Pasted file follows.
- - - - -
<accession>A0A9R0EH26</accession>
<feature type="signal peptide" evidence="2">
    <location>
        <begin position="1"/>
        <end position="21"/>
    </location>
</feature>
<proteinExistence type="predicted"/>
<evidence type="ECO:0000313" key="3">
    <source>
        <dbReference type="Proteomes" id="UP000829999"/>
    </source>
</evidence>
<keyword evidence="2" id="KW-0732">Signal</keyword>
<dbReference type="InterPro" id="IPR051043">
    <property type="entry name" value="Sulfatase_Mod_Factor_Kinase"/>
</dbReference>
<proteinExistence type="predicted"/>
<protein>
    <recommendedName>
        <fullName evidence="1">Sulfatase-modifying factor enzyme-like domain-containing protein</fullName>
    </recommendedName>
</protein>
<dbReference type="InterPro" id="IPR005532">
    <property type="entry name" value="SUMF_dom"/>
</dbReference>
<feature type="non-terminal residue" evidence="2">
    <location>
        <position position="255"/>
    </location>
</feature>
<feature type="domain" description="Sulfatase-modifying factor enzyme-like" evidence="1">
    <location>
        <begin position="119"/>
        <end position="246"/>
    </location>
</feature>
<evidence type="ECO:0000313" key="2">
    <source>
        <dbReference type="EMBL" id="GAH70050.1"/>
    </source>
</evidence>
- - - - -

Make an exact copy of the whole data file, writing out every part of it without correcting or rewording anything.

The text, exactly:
<accession>A0A9R0EH26</accession>
<feature type="signal peptide" evidence="2">
    <location>
        <begin position="1"/>
        <end position="21"/>
    </location>
</feature>
<proteinExistence type="predicted"/>
<evidence type="ECO:0000313" key="3">
    <source>
        <dbReference type="Proteomes" id="UP000829999"/>
    </source>
</evidence>
<keyword evidence="2" id="KW-0732">Signal</keyword>
<dbReference type="InterPro" id="IPR051043">
    <property type="entry name" value="Sulfatase_Mod_Factor_Kinase"/>
</dbReference>
<proteinExistence type="predicted"/>
<protein>
    <recommendedName>
        <fullName evidence="1">Sulfatase-modifying factor enzyme-like domain-containing protein</fullName>
    </recommendedName>
</protein>
<dbReference type="InterPro" id="IPR005532">
    <property type="entry name" value="SUMF_dom"/>
</dbReference>
<feature type="non-terminal residue" evidence="2">
    <location>
        <position position="255"/>
    </location>
</feature>
<feature type="domain" description="Sulfatase-modifying factor enzyme-like" evidence="1">
    <location>
        <begin position="119"/>
        <end position="246"/>
    </location>
</feature>
<evidence type="ECO:0000313" key="2">
    <source>
        <dbReference type="EMBL" id="GAH70050.1"/>
    </source>
</evidence>